Controlling access to a GraphDB repository and assigning user accounts to roles with specified access permissions is achieved with a combination of HTTP authentication and the Sesame server's deployment descriptor. Sesame and GraphDB have no separate access control mechanisms, therefore to control access, GraphDB must be deployed using the Sesame HTTP server.
Using this technique will allow an administrator to:
The Sesame HTTP server is a servlet-based Web application deployed to any standard servlet container - for the remainder of this section it is assumed that Tomcat is being used.
The Sesame server exposes its functionality using a RESTful API that is an extension of the SPARQL protocol for RDF. This protocol defines exactly what operations can be achieved using specific URL patterns and HTTP methods (GET, POST, PUT, DELETE). Each combination of URL pattern and HTTP method can be associated with a set of user roles, thus giving very fine-grained control.
The following diagram shows the URL patterns associated with groups of operations on a Sesame HTTP server.
This diagram is copied (with modifications) from chapter 4 of the online Sesame 2 system guide.
In general, read operations are effected using GET and with PUT, POST and DELETE for write operations. The exception to this is that POST is allowed for SPARQL queries. This is for practical reasons, because some HTTP servers have limits on the length of parameter values for GET requests.
The association between operations and security roles is specified using security constraints in the Sesame server's deployment descriptor - a file called web.xml that can be found in the .../webapps/openrdf-sesame/WEB-INF directory.
The deployment descriptor defines:
To enable authentication, add the following XML element to web.xml inside the <web-app> element:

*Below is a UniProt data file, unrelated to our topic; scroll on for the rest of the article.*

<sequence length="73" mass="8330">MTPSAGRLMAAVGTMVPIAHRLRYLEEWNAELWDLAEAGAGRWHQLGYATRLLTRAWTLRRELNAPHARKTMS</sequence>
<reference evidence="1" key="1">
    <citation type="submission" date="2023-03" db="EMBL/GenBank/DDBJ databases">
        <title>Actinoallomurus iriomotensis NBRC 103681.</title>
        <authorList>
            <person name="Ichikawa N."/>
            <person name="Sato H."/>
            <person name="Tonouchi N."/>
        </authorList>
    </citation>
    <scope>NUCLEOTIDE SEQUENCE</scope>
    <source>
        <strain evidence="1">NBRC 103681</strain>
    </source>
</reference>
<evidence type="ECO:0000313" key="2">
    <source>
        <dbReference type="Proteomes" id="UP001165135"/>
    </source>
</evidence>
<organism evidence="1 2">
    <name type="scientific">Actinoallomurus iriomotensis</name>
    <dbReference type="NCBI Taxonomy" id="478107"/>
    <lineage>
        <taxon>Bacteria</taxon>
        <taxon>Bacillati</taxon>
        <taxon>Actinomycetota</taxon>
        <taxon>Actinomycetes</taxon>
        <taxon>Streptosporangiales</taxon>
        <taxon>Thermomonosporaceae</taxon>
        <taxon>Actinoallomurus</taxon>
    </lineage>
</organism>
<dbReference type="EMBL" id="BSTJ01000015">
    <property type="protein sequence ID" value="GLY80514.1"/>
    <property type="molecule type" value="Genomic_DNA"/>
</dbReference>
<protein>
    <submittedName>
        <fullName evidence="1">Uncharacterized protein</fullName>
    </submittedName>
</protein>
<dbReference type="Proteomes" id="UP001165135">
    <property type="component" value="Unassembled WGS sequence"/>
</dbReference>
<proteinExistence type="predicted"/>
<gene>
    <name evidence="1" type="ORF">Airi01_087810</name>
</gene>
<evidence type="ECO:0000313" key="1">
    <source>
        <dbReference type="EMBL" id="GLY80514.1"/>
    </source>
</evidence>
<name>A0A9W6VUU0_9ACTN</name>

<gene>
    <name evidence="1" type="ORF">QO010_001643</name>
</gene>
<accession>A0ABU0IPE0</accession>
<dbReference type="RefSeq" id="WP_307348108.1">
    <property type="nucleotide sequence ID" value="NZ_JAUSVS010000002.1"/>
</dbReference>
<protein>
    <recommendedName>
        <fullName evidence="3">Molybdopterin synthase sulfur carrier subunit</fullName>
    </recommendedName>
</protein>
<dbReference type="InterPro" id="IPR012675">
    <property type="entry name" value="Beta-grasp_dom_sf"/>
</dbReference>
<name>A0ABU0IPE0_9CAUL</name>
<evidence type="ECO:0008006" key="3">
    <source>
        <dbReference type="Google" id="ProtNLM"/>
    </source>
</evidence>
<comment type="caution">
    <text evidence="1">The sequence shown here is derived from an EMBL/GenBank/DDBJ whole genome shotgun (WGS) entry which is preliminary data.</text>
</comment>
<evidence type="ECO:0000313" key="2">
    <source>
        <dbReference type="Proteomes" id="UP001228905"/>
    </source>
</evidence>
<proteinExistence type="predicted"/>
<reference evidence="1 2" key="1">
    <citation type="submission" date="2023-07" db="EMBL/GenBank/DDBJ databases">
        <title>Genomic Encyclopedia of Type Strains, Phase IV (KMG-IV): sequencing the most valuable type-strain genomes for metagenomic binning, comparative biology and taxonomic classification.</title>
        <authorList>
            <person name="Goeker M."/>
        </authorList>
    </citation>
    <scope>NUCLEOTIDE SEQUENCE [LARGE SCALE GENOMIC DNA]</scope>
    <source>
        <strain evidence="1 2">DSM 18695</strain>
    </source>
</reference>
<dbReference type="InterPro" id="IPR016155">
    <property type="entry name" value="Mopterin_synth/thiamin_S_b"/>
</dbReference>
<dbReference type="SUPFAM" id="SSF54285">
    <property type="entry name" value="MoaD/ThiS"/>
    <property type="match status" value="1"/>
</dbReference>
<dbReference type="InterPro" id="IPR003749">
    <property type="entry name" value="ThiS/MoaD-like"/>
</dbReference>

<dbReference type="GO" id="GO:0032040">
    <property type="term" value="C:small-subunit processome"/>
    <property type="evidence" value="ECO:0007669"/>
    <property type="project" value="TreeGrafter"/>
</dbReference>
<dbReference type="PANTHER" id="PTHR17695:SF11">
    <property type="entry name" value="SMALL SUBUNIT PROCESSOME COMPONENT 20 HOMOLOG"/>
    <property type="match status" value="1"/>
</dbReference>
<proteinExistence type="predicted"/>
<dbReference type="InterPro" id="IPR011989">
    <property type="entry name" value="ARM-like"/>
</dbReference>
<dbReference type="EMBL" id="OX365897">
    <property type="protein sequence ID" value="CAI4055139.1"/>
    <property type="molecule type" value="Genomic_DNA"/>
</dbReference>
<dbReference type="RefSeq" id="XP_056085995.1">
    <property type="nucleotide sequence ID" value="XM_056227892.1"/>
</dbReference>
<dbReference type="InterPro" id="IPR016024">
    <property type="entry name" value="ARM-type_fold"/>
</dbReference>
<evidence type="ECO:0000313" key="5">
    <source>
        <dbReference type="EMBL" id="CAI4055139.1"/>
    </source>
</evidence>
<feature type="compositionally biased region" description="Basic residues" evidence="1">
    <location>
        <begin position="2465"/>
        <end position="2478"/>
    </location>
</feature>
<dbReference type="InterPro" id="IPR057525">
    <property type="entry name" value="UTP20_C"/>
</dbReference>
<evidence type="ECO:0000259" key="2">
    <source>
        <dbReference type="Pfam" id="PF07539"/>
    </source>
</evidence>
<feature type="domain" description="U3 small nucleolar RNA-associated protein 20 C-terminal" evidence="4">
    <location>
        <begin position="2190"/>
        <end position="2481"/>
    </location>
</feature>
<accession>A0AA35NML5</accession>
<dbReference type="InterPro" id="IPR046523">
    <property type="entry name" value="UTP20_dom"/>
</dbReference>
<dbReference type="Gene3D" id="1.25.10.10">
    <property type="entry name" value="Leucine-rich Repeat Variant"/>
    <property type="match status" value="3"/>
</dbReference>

Security constraints associate operations (URL pattern plus HTTP method) with security roles. Both security constraints and security roles are nested in the <web-app> element.
A security constraint minimally consists of a collection of web resources (defined in terms of URL patterns and HTTP methods) and an authorisation constraint (the role name that has access to the resource collection). Some example security constraints are shown below:
The ability to create and delete repositories requires access to the SYSTEM repository. An administrator security constraint for this would look like the following:
Also nested inside the <web-app> element are definitions of security roles. The format is best shown by example:
Tomcat has a number of ways to manage user accounts. The different techniques are called 'realms' and the default one is called 'UserDatabaseRealm'. This is the simplest one to manage, but also the least secure, because usernames and passwords are stored in plain text.
For the default security realm, usernames and passwords are stored in the file tomcat-users.xml in the Tomcat configuration directory, usually /etc/tomcat6/tomcat-users.xml on Linux systems. To add user accounts, <user> elemеnts must be added inside the <tomcat-users> element, for example:
To use a remote repository where authentication has been enabled, it is necessary to provide the username and password to the Sesame API. Remote repositories will usually be accessed via the org.openrdf.repository.manager.RemoteRepositoryManager class. Before attempting access, it is necessary to tell the repository manager the security credentials using the following method:
Alternatively, that can be passed in the factory method:
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